Improving SEO: Content Pruning

In previous articles, we have explored some techniques we can use to improve our site’s searchability and ranking through Search Engine Optimization (SEO). From technical SEO to on-page SEO, there are many aspects that we can work on to push our search engine ranking higher. One such method is content pruning.

An aspect of your site that search engines consider when determining your rank is content. Quality content not only is essential for good user experience, but also for the bots that crawl your website in search of its meaning. If the bots do not find value in your content, they will rank your page lesser, bringing down the ranking of your site. Thus, it is important to cut content that isn’t helping your business thrive.

Content pruning is the process of removing content that is no longer relevant. Such content could be out-of-date, low performing, or too similar to other content, bringing your search engine rank down. Any content that confuses users or causes them to leave your site should be questioned. By removing ineffective content, you bring focus to your site, improving user experience and SEO.

Bad Content Vs. Content in need of Editing

When content pruning, you may wonder what the difference is between bad content and content that just needs some improvements. The main difference between bad content and editable content is potential.

If a currently ineffective page has the potential to reach the goal you created it for, then it may be worth editing. If the page already has rich content that could be improved, it may be worth bringing it up to date. Sometimes, the problem with a page is less about the content and more about the linkage. A page could be great, but not linked in a way that is reachable by most users and bots. These kinds of pages have room to grow and still be useful.

However, pages that are completely out-of-date and no longer serve a purpose lack potential for expansion, especially if a better page already exists to replace it. Your company may have grown beyond this page, the content no longer relevant or accurate. A bad page could also be seen as useless by your users, despite its original intentions. These kinds of pages are on the chopping block for content pruning.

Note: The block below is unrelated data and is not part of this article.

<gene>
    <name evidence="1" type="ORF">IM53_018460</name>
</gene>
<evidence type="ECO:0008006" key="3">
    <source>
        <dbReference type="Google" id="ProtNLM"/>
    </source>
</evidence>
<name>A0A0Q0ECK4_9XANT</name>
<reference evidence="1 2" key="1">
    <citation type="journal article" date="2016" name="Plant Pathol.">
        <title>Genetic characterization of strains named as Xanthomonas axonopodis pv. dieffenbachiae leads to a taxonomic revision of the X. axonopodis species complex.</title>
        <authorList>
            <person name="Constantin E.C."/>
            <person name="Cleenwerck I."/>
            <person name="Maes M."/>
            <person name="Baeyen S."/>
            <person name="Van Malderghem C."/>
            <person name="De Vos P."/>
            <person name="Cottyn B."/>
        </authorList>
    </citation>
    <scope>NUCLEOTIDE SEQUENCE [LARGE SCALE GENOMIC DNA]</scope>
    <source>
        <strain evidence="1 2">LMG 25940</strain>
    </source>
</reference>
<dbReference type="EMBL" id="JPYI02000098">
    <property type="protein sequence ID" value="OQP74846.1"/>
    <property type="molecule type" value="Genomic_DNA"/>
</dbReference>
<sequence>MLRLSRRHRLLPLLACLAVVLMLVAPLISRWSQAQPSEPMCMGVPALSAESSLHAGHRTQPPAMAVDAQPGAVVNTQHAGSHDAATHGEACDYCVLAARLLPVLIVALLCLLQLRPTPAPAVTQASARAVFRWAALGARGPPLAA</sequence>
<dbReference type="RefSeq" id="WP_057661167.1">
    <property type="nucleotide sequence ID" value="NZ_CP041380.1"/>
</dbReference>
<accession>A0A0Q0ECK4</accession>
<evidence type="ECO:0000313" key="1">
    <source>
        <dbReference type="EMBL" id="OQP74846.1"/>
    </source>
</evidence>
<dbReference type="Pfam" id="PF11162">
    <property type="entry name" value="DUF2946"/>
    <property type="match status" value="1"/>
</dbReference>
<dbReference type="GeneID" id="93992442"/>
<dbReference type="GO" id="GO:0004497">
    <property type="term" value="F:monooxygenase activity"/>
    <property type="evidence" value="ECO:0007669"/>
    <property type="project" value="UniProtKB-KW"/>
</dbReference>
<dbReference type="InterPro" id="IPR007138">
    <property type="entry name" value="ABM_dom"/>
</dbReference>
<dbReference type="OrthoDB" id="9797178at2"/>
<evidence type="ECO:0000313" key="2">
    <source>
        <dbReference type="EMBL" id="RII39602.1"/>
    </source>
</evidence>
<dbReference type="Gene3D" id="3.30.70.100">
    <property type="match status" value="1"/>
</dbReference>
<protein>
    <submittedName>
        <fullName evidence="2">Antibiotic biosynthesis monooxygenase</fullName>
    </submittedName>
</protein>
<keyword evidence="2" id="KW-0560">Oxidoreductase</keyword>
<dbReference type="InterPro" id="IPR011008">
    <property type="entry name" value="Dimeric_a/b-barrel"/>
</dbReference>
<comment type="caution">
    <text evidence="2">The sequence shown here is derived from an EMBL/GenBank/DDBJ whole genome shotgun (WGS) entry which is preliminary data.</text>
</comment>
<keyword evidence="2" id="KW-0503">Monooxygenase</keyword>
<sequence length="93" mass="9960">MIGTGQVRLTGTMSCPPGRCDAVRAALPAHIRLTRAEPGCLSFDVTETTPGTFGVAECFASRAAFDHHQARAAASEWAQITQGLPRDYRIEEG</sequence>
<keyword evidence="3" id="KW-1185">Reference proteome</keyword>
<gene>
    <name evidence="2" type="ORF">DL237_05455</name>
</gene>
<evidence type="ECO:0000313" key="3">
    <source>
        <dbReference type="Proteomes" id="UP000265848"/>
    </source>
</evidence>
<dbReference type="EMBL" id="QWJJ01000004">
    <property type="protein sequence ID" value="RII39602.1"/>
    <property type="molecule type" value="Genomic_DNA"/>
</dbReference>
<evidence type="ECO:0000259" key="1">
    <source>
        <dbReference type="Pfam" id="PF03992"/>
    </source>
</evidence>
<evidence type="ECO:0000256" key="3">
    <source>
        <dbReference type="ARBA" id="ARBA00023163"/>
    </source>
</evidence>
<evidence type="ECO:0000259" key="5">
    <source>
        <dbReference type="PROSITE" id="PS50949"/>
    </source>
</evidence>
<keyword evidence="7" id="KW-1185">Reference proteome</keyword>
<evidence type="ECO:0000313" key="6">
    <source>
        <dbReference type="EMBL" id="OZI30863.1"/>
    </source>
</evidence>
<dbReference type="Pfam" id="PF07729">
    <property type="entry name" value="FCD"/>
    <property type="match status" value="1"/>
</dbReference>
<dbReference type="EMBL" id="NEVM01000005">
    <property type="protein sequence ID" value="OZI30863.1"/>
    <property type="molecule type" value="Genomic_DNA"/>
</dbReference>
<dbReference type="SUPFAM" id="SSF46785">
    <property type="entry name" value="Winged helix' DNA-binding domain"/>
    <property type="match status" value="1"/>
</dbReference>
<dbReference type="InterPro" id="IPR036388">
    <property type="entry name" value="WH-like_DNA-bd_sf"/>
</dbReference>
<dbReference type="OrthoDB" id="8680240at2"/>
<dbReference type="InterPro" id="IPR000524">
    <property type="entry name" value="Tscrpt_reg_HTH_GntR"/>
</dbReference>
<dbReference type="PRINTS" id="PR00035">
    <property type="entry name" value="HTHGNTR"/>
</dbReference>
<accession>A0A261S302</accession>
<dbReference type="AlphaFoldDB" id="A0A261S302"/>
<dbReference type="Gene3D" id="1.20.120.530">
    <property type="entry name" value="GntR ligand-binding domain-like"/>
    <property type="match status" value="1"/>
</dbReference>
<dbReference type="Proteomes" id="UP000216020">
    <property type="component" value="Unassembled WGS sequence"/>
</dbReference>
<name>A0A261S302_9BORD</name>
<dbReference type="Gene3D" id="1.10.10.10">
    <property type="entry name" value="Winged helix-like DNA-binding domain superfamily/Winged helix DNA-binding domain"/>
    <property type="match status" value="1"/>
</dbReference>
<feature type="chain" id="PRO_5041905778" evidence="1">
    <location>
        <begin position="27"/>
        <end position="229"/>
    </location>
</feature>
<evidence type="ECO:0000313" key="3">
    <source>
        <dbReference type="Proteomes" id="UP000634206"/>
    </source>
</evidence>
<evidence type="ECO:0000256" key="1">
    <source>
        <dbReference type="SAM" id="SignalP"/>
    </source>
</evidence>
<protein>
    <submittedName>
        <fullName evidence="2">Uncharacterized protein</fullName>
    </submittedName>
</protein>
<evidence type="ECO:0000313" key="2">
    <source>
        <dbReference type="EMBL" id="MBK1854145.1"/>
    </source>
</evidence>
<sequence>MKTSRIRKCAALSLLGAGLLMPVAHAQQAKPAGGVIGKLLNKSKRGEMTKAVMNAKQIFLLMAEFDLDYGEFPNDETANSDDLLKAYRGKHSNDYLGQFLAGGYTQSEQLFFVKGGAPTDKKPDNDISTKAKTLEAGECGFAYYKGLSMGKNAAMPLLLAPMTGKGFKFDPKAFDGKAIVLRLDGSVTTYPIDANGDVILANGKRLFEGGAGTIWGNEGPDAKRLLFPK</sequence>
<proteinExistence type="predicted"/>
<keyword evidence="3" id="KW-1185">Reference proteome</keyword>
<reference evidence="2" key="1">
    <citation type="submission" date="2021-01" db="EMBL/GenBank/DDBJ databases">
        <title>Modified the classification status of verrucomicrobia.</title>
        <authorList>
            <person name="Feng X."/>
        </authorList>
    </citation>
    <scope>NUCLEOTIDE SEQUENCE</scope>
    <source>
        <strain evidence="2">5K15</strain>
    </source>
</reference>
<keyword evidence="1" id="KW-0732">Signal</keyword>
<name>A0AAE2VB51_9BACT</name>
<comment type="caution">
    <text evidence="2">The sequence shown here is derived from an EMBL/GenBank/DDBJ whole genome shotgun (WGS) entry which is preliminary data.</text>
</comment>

There are also some pages that are not bad, but do not rank well for special reasons. These pages tend to have content that is misunderstood by the bots because they are unusual in their usage. Pages that are only live for certain parts of the year, or pages that are aimed at very specific parts of your audience could fall into this realm. These are pages that should be hidden rather than removed, as they are useful to your business in certain cases.

Analyzing your Site for Content Pruning

Trying to figure out what pages need cut, edited, or left alone can be tough. The best way to determine what pages need content pruning is to illustrate the big picture of your site’s performance. What pages are performing well? What pages are lacking? Such information can be found through analytics services like Google Analyics 4 and Google Search Console. With analytics services, you can analyze data such as page views, bounce rate, and conversions to see how attractive your pages are. Internal linkage is also an important factor to look at when determining a page’s success, as well as external links, such as social media. How users arrive and respond to your page determines your page’s success.

Want to Learn more?

Carrie Saunder’s upcoming course, “The Converting Website,” will dive into SEO and other important factors that aim to optimize your website. Join the waitlist today to stay up to date on the classes release!